Title: Wild Child
Actor: Emma Roberts, Aidan Quinn, Natasha Richardson, Shirley Henderson
Director: Nicholas Moore
Not to be confused with the 1970 film of the same name starring Jean-Pierre Cargol as Victor, l'enfant sauvage, this particular Wild Child is no doubt mostly aimed at teens, but it’s actually surprisingly watchable. Don’t get me wrong, it’s not going to make my top ten of the year, but for a teen movie it does have some entertaining bits and some likable performances – especially from Emma Roberts.
Roberts’ character, Poppy, a fairly typical American teenager begins the film as a spoilt brat, doing whatever she wants, whenever she wants without a thought for the consequences. Her father sends her to boarding school in England (to a school that her mother had attended and been the Lacrosse captain at). Naturally she hates it. She is an outsider, unfamiliar with England customs and the rules and regulations of the school, which she flaunts at every opportunity. Of course as she learns to accept her new surroundings and begins to make friends her personality changes and she becomes a much nicer, better person.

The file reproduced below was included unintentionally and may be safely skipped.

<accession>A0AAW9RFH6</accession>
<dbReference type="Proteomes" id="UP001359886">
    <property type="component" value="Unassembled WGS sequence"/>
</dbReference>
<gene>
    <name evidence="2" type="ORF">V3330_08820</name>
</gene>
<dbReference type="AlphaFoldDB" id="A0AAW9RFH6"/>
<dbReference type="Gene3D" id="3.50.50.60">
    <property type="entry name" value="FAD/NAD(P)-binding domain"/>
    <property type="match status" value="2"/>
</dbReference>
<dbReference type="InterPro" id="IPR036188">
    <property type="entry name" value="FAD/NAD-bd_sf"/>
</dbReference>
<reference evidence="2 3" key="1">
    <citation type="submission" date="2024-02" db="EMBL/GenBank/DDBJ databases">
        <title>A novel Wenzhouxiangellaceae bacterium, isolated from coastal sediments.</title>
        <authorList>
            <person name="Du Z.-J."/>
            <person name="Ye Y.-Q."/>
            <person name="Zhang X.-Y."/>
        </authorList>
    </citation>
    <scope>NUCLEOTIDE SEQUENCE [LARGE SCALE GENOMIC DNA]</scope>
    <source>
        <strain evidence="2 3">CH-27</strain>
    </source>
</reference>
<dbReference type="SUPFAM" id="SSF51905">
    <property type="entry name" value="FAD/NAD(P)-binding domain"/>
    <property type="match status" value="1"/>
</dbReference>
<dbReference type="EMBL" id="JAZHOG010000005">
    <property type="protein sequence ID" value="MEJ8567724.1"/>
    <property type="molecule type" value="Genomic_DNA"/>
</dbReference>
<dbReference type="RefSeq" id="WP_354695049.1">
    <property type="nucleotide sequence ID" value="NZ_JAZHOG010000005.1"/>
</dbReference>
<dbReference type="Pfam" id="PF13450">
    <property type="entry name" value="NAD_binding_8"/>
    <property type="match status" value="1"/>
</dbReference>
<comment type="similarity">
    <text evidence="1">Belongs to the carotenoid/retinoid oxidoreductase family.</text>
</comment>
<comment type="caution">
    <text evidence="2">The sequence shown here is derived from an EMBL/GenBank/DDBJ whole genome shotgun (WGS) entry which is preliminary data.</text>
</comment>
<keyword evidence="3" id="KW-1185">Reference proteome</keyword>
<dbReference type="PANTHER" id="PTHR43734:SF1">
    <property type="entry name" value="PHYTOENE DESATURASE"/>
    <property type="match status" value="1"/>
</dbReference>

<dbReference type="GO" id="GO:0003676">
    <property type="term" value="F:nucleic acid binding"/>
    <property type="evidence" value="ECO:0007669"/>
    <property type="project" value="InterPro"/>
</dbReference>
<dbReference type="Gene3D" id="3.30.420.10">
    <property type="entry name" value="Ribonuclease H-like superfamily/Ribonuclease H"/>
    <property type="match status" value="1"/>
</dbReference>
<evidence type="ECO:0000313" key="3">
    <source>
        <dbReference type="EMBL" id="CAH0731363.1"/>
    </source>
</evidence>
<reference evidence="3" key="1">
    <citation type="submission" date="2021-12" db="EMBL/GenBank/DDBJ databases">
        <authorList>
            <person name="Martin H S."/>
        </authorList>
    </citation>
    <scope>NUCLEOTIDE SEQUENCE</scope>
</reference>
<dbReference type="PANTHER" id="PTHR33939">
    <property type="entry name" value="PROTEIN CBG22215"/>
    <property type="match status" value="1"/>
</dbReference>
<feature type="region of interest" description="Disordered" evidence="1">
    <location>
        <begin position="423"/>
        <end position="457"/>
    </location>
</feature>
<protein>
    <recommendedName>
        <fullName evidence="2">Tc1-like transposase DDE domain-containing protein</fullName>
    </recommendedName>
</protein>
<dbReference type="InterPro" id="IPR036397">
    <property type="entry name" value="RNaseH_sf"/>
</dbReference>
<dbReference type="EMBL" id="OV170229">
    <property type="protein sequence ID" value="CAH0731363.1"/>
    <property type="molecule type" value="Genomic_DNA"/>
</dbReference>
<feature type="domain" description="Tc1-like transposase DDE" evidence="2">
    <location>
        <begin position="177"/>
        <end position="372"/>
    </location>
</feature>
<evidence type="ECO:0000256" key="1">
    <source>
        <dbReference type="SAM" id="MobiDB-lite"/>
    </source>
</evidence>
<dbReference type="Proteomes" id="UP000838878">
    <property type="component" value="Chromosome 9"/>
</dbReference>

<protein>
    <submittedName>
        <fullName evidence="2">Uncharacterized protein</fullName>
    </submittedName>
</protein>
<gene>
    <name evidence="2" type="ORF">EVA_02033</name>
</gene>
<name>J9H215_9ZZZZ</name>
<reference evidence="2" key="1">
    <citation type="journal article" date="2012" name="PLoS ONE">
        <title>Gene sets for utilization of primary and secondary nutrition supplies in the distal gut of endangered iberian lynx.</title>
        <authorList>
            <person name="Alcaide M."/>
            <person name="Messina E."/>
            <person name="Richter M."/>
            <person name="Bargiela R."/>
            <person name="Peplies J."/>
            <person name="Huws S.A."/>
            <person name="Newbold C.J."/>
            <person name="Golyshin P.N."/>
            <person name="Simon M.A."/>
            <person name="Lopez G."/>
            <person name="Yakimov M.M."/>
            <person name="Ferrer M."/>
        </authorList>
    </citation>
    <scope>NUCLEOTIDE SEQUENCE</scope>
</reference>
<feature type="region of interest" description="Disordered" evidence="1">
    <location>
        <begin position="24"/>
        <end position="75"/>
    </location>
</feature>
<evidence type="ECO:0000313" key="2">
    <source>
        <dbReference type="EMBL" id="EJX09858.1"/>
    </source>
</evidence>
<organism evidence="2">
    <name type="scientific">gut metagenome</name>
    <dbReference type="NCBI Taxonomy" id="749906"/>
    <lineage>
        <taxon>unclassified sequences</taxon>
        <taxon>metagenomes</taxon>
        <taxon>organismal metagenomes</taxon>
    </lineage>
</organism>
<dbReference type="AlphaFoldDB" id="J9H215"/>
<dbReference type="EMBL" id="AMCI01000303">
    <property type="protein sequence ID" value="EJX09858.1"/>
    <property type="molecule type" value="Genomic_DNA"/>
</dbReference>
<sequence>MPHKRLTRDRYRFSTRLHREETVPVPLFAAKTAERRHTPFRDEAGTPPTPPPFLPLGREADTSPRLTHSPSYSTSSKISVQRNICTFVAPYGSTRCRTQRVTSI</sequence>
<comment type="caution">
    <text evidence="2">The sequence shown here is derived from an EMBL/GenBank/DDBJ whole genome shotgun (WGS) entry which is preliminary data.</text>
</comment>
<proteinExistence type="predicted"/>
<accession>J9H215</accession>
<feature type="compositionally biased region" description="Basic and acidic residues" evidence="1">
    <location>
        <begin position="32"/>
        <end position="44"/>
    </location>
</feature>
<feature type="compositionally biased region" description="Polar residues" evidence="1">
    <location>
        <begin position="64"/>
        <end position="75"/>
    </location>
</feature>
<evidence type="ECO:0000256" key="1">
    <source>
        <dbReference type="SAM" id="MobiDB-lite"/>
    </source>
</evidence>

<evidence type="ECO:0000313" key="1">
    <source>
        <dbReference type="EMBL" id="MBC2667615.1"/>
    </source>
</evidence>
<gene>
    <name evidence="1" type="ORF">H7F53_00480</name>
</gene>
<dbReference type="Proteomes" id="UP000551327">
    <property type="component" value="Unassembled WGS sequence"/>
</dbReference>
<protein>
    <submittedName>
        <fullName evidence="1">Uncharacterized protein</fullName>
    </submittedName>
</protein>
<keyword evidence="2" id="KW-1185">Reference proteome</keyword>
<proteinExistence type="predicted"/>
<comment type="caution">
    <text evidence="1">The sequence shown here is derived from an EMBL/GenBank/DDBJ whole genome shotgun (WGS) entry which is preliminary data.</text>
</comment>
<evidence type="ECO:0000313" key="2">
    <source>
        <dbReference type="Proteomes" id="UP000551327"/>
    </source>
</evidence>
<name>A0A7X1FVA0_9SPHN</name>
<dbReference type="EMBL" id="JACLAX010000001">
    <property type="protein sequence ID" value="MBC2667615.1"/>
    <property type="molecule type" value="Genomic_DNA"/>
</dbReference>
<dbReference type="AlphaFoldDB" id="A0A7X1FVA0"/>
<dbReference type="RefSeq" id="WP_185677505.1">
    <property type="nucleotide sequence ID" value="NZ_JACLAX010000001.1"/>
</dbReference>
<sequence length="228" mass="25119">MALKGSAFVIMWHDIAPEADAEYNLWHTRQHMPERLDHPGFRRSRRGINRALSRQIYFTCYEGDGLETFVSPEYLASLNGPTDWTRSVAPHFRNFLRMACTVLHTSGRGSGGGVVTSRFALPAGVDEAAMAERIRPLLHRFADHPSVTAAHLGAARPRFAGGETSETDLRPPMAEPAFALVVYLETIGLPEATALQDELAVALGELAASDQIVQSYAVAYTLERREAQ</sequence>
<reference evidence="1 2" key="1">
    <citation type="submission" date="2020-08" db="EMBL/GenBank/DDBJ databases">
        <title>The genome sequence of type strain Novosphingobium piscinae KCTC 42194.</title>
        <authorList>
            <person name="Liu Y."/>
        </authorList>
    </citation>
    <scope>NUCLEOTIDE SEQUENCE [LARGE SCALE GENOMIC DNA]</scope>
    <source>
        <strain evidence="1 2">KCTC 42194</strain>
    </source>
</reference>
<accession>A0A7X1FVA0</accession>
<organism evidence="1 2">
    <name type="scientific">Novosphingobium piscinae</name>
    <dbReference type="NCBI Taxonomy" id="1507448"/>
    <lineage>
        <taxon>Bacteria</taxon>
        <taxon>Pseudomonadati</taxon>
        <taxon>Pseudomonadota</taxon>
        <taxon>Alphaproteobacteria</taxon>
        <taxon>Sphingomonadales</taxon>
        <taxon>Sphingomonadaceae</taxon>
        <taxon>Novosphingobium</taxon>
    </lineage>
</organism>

It’s a well worn plot but Roberts handles the material well and her supporting cast produce reasonably likeable and accomplished performances. It’s not the success that a film such as Mean Girls was, it’s less humorous. The jokes are daft as opposed to the acerbic humour of Mean Girls. It’s more like St Trinnians only slightly better.
The direction and editing is acceptable for this sort of film, nothing too flashy apart from a few camera tricks during a triumphant, climactic lacrosse game.
Overall this film is watchable. It’s honest in what it’s trying to do. It’s just another teen movie and it’s not trying to be anything else. But it has a certain likeability and warmth. It’s inoffensive and reasonably funny without having to resort to gross-out humour or anything too over the top. Teenage girls will enjoy the montages of the girls getting dressed up for the dance and will no doubt enjoy drooling over the foppish young male lead character.
There are a few special features on the DVD including a number of featurettes focussing on different aspects such as the Making Of Wild Child, Head Girl Tour, School Memories and Lacrosse as well an a few deleted scenes. Nothing that really stands out but nothing that really irritates either. The quality of the Blu-ray image is good.